Business: all profit-seeking activities and enterprises that provide goods and
services necessary to an economic system (provides the means for improving
a nation’s standard of living).
Profits: rewards for businesspeople who take the risks involved to offer
goods and services to customers (incentive for people to start companies,
expand them, and provide consistently high-quality competitive
Not-for-profit Organizations: organizations whose primary aims are public
service not returning a profit to its owners.
o 160,000 + registered NFPO’s in Canada.
o Operate in both public/private sectors.
o Approx. half of their revenue comes from government grants (mostly
Factors of production: four basic inputs for effective operation:
o Natural Resources (basic inputs required in any economic system)
o Capital (firms need to continuously acquire, maintain and upgrade
o Human Resources (effective, well-trained human resources can
provide firms with a significant competitive edge)
o Entrepreneurship: the willingness to take risks to create and operate
FACTOR OF PRODUCTION CORRESPONDING FACTOR PAYMENT
Natural Resources Rent
Human Resources Wages
Private Enterprise System (capitalism): an economic system that rewards
firms for their ability to identify and serve the needs and demands of
Adam Smith (known as the father of capitalism): the economy is best
regulated by the “invisible hand” aka competition (battle amongst business
for consumer acceptance).
Competition Differentiation: the unique combination of organizational
abilities, products, and approaches that sets one company apart from its
competitors in the minds of customers.
Basic Rights in the PES:
o Private Property: the most basic freedom under the PES, the right to
own, use, buy, sell and hand down land, buildings, machinery,
equipment, patents, individual possessions, and intangible kinds of
property. o Profits: Businesses are entitled to all after-tax profits they earn
through their activities.
o Freedom Choice: a PES relies on citizens to choose their own
employment, purchases, and investments (a private enterprise
economy maximizes individual wealth by providing options).
o Competition: PES allows fair competition by allowing the public to set
the rules for competitive activity (Canadian government has laws to
prohibit excessively aggressive competitive practices designed to
remove the competition)
Entrepreneur: a person who seeks a profitable opportunity and takes the
necessary risks to set up and operate a business (PES needs entrepreneurs to
99% of all new businesses are small businesses (employ -500 & income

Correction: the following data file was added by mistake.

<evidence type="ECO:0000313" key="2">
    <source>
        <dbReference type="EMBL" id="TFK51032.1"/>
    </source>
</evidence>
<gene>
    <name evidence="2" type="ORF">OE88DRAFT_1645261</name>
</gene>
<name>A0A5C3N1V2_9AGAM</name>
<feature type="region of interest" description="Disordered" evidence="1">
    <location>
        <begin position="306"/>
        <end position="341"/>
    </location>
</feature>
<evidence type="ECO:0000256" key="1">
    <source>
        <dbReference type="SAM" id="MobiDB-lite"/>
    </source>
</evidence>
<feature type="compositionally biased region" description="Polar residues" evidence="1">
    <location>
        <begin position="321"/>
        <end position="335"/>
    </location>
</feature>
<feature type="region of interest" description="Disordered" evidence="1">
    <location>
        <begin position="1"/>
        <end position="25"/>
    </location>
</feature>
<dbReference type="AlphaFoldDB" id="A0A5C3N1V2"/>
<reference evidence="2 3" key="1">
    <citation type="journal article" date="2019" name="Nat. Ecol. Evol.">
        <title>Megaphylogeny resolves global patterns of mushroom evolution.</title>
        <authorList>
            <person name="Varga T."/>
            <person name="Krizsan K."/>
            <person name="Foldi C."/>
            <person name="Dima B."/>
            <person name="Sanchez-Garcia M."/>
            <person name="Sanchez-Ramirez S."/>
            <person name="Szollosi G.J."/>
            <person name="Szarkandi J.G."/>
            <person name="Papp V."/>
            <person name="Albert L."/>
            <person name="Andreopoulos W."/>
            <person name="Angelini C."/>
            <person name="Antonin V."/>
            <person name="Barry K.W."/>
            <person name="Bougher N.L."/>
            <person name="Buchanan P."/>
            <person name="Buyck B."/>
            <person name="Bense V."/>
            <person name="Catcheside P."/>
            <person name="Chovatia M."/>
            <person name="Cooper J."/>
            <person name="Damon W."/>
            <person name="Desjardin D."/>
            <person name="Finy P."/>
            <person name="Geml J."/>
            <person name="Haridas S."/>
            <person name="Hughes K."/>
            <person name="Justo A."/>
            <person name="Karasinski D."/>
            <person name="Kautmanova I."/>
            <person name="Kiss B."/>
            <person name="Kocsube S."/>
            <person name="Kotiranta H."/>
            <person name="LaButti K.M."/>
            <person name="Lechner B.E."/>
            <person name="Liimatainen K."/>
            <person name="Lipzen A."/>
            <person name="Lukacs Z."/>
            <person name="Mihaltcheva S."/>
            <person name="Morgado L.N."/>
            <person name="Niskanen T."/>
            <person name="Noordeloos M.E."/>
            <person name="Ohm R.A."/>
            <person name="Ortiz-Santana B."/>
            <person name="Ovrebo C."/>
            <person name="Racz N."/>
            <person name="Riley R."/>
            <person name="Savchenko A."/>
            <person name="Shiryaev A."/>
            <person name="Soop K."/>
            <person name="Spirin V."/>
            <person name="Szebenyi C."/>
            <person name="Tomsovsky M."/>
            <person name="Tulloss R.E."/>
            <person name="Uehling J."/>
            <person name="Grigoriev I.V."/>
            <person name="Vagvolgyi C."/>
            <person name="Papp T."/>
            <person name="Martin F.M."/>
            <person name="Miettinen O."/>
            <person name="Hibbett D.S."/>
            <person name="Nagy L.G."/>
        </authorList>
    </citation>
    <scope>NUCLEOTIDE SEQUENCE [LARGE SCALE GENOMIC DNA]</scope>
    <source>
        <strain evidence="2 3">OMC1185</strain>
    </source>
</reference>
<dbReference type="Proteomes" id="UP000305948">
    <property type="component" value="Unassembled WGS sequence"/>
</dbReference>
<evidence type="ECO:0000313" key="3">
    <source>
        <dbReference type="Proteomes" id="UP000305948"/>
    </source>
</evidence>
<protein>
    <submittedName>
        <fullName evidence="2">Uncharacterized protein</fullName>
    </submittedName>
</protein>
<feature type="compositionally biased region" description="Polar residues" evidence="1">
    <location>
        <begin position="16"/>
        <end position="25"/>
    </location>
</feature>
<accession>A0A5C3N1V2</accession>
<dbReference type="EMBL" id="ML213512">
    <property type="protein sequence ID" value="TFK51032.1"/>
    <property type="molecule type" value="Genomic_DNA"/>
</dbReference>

Small businesses generate 45% of Canada’s economic output and create 80%
of all new jobs.
Six Eras in Business History
1. The Colonial Period (Before 1776)
Colonial society featured rural and agricultural production
Colonial cities functioned as marketplaces for farmers and
Economy depended on the output of farms.
Colonists depended on Europe for manufactured items and financial
2. The Industrial Revolution (1760-1850)
Economy moved to a factory system that mass-produced items by
using numerous semiskilled workers.
Profit was made from large-scale production and by increasing a
company’s use of machines.
Began to buy in bulk (more savings).
Agriculture became mechanized.
New railroad systems aided in the increased pace of the revolution.
3. The Age of Industrial Entrepreneurs (Late 1800s)
Opportunities created from the IR increased entrepreneurship in
Inventors created new production methods and a virtually endless
number of commercially useful products. (i.e. Alexander Graham Bell,
his father Melville and friend Reverend Thomas Henderson started
what is now known as Bell Canada Inc. in 1877)
Advanced the Canadian business system and increased the overall
standard for living for Canadians. This created a new demand for
4. The Production Era (Through 1920s)
Businesses began to focus on the activities needed to produce
manufactured goods. Work became more specialized, and huge, labour-intensive factories
were common in North America.
Managers, who were trained in operating companies, were given the
responsibilities of business owners (produced more goods using
Attention was on internal processes instead of external influences.
Marketing was rare.
Little attention paid to consumer wants/needs.
5. The Marketing Era (Since 1950s)
After The Great Depression, sales and advertising became important
activities (selling meant marketing in this period).
Consumer Orientation: a business philosophy that focuses first on the
consumers’ unmet wants and needs, and then designs products to
meet those needs.
Branding: the process of creating in consumers’ minds an identity for
a good, service, or company; a major marketing tool in contemporary
Brand: a name, term, sign, symbol, design, or some c